Indirect Employees Do Add Value

Lean as the cost cutting tool is a paradigm most of the lean community has to struggle against everyday.  Then the most common way is too reduce headcount.  The first comment I most commonly hear is, “Reduce the number of indirect employees.  We have too many.”

While a company may truly have too many indirect employees, it isn’t having too many, it is using them properly.  Most efforts I have seen go out and eliminate supervisors, material handlers, and clerks in one fail swoop.  What usually happens is the work they were doing must still get done and it gets put on the direct (or value-added) employees.  These are the employees that are working on the product or service directly.  When they pick up the duties of the indirect employees it takes time away from working on the product and therefore makes them less productive.  Management can’t figure out why this is happening.

My suggestion and a concept that Toyota uses is one team leader for every 4-7 team members.  The team leaders responsibilities are to provide immediate support to their team members each and every single time they have a problem and complete non-value added work like paperwork, finding parts, or getting someone to help with an improvement idea.

This structure takes the burden of non-value activities off the value-added team member so they become more productive.  The rapid response to problems allows for better understanding of what actually is happening and leads to more problems being resolved.  All-in-all this reduces the companies total cost by having these indirect employees.

I know going from a traditional supervisor structure to a structure mentioned above is not easy in most cases.  Usually, you don’t have extra employees sitting around that you can just train and insert.  One way to free up someone for this role is through improving the work of some indirect employees.  For example, improve the work of the material handlers so they are more efficient.  When they are efficient enough to do the same work with less material handlers, use that person to become the first team leader in an area.  As the area with the new structure gets more efficient then you may be able to free up some people to become team leaders in other areas.  And so on.

I have used this method before and it worked but it does take patience.  The good news is once results are shown the process seems to speed up.

So the next time you see indirect labor as $$$…..stop and think of how you can better utilize them to remove waste and cost from your process through continuous improvement.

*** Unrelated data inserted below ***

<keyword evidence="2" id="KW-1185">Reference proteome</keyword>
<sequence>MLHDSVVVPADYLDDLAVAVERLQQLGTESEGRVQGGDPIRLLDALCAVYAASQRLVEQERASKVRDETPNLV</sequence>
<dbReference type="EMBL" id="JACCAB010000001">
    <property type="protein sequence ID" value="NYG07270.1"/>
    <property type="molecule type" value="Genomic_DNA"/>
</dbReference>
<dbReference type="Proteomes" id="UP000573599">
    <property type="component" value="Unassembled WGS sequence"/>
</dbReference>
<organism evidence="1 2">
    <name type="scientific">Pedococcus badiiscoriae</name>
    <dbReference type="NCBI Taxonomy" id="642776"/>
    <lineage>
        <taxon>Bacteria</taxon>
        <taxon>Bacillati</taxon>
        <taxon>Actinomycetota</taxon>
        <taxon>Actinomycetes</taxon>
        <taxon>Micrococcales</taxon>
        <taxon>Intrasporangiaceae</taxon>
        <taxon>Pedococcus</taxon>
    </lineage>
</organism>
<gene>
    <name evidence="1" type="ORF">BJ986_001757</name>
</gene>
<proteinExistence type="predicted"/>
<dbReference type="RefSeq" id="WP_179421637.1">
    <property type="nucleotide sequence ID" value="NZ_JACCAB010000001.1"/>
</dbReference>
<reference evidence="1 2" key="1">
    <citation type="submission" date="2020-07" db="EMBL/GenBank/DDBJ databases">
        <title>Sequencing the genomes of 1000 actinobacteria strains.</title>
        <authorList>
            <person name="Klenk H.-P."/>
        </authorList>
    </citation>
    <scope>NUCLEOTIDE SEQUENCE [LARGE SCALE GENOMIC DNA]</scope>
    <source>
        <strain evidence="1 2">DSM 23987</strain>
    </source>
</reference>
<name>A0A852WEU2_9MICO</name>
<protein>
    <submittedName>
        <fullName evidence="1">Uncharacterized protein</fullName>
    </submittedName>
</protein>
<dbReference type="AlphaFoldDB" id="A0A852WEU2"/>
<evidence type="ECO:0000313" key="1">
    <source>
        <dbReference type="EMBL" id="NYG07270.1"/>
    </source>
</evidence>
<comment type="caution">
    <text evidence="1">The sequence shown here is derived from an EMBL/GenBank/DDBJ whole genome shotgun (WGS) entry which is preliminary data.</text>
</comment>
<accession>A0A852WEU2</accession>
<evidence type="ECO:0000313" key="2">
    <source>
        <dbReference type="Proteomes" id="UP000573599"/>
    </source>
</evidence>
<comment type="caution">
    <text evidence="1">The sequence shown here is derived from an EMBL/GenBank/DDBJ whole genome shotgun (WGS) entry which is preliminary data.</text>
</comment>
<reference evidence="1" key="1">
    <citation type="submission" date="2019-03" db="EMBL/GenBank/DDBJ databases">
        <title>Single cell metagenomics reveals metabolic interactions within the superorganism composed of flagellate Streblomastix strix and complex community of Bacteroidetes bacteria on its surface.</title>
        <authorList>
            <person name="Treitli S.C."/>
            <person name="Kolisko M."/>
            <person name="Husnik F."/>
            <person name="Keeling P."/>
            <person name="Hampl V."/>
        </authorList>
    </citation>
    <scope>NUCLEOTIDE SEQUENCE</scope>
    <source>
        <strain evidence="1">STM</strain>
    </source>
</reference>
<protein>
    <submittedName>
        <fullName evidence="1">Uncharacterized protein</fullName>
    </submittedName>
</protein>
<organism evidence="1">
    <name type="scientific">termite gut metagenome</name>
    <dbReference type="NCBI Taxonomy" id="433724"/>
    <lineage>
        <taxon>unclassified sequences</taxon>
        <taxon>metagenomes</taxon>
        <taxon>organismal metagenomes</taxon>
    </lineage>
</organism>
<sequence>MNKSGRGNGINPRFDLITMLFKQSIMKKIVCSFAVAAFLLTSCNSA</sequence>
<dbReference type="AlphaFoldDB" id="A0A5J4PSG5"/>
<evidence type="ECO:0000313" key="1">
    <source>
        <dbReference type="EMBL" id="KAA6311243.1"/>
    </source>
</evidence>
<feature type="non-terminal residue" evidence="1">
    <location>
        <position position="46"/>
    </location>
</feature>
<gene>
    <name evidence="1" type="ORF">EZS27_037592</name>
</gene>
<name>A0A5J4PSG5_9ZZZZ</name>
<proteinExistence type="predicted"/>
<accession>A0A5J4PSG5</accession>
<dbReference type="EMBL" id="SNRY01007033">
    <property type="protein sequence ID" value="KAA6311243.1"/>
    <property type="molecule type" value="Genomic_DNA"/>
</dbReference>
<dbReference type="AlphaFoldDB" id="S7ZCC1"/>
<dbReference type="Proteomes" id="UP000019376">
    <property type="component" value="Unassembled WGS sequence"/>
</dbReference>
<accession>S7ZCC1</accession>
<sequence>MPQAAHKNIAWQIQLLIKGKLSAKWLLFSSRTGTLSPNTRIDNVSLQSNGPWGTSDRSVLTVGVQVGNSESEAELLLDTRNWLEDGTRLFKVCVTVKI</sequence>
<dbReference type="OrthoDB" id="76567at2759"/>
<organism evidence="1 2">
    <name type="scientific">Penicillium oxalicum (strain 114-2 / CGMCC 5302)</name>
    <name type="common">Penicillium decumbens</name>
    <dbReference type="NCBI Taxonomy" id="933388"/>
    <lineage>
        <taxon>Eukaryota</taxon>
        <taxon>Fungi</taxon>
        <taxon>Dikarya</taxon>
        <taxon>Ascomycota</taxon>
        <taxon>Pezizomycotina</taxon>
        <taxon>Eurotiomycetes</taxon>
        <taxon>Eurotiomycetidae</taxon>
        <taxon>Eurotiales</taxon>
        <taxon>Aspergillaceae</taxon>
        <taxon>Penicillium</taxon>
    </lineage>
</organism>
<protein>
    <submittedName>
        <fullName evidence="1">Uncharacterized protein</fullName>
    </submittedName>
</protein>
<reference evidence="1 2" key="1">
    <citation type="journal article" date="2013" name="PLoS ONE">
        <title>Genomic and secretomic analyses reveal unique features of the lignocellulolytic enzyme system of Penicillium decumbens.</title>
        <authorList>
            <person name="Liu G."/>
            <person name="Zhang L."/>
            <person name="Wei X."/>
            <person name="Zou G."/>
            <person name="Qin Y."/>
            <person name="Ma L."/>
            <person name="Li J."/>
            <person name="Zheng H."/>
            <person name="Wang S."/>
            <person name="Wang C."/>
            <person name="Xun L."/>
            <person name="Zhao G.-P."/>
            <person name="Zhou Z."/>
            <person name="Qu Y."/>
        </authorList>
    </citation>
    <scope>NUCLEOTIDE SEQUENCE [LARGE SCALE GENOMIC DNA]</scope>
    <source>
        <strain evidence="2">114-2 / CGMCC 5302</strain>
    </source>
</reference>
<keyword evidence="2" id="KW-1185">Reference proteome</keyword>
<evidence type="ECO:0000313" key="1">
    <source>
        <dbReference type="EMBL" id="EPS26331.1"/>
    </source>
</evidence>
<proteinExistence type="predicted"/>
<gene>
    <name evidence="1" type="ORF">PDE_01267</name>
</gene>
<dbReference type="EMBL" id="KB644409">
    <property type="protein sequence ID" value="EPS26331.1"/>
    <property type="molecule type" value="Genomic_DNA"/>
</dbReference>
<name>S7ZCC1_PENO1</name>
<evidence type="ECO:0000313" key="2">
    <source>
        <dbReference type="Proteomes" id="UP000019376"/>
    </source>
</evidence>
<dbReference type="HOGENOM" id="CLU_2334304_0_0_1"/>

Advertisements

Posted on January 19, 2011, in People, Problem Solving, Waste and tagged , , , . Bookmark the permalink. 3 Comments.

  1. Your expression as a part of the great Toyota Philosphy, Toyota Production System (TPS) is inspiring.. and is of great help

    Though i am not professionally related to Toyota, i have a interest over TPS. And have recently updated an article on how Toyota uses technology till the optimal level.. in this section of “TOYOTA” as per being tagged..

    I would be honored to have it reviewed by you…

    Hope you have a great day ahead

  2. Even shallow lean thinking can encourage eliminating these jobs — if you decide that they don’t add value. The first thing to do is to ask how can they add value, by supporting direct value-add work, strengthening supply chain connections, reducing their own non-value added work, solving problems and eliminating obstacles or safety hazards.

    • Karen –

      I like how you ask, “How can they add value by supporting the value-add work?” All the examples you listed are spot on. What most people miss is that by the indirect laboring taking on these tasks, the direct labor adds more value. Plus, the indirect labor could be solving problems for the direct labor allowing an even greater productivity gain by the direct labor.

Leave a Reply

Fill in your details below or click an icon to log in:

WordPress.com Logo

You are commenting using your WordPress.com account. Log Out / Change )

Twitter picture

You are commenting using your Twitter account. Log Out / Change )

Facebook photo

You are commenting using your Facebook account. Log Out / Change )

Google+ photo

You are commenting using your Google+ account. Log Out / Change )

Connecting to %s

%d bloggers like this: